Laser technology for bird dispersal

Abstract In the past, the industrial sites were in conflicting balance with nature if it comes to birds. The roofs and ledges of factories and other buildings are an ideal habitat for birds to breed and forage. These places are among the few resting spots in the area and are often without human presence, making them an optimal place for birds to perch. The presence of birds and guano at industrial sites is a globally recognized problem that can seriously jeopardize safe working conditions and cost a lot of money. Inspired by the wildlife control programs at airports, we have developed a new integrated approach that enables performance based bird control. The results are significantly better than those of conventional methods.

Many bird deterring products only focus on dealing with the symptoms of bird presence. They leave an important issue unaddressed: how can we integrate industrial activities into the natural environment in a sustainable way? Bird Control Group developed an integrated approach consisting of 3 main elements:

  • Continuous monitoring and analyzing of bird data using optical camera technology
  • Avoiding birds to enter the area by influencing the habitat and deploy automated lasers for bird repelling
  • Direct intervention by wildlife officers

We furthermore developed the tools needed to put this approach into practice. The laser equipment is based on a scientific new technology: an automatic laser beam that makes use of the fear reflex of birds for green light. Built-in safety methods make sure that the laser can never dazzles aircraft, vehicles or the general public. The birds will stop seeing the industrial area as a safe haven since the system keeps firing its animal friendly laser attacks. By introducing a new enemy are ways to permanently reclaim a territory. Bird Control Group has introduced a laser system that repels birds automatically from so called ‘bird hotspots’. The principle of repelling birds with a laser beam is inspired by nature. Birds perceive the approaching laser beam as a physical object. It appeals to the survival instinct, causing the birds to fly away. This is the same reflex as a car that drives towards birds. The continuous presence of the moving laser beam keeps areas free of birds, 24 hours a day. Numerous users in more than 70 countries make us of the technology. Some of these clients are: Continental Tires, IKEA and Cargill. Leading pest control companies around the world implement the approach at their clients. In a business case of Continental Tire Warehouse, 40,000 square meter of roof is protected from birds with one laser system. The investment of about 10,000 Euro saves Continental tens of thousands of Euro each year.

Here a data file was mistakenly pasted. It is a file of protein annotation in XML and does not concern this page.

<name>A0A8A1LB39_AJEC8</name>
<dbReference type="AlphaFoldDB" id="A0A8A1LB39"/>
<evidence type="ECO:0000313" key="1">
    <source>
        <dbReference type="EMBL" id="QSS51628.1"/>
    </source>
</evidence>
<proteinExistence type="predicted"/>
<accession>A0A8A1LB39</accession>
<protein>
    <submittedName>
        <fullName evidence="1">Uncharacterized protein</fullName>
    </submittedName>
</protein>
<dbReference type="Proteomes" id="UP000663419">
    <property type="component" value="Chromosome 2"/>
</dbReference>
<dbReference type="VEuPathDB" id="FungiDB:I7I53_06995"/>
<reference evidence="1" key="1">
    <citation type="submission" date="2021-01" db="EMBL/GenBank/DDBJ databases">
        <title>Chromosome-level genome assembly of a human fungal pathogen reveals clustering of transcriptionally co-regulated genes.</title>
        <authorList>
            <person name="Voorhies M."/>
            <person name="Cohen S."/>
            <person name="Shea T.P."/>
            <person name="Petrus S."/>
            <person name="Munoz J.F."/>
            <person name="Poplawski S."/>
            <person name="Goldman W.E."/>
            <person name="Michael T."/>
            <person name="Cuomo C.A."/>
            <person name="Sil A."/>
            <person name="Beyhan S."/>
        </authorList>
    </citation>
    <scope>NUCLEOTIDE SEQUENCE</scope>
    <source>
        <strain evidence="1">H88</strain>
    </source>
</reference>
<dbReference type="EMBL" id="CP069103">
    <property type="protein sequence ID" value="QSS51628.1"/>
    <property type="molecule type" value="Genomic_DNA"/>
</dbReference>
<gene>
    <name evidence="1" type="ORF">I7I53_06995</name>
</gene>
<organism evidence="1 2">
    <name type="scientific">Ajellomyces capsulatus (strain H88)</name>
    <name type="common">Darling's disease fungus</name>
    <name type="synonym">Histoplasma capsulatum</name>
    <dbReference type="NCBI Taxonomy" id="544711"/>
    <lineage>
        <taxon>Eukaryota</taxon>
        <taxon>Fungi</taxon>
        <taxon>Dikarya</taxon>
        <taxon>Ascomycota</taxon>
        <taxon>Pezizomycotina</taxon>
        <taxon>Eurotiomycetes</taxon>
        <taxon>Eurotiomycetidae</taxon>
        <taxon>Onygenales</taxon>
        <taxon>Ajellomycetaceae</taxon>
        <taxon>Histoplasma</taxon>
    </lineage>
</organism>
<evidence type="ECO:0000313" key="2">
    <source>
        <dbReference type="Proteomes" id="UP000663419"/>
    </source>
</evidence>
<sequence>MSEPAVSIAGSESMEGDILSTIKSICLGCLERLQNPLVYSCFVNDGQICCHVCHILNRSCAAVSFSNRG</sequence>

Steinar Henskes, Tim Sprang, Henk van Dijke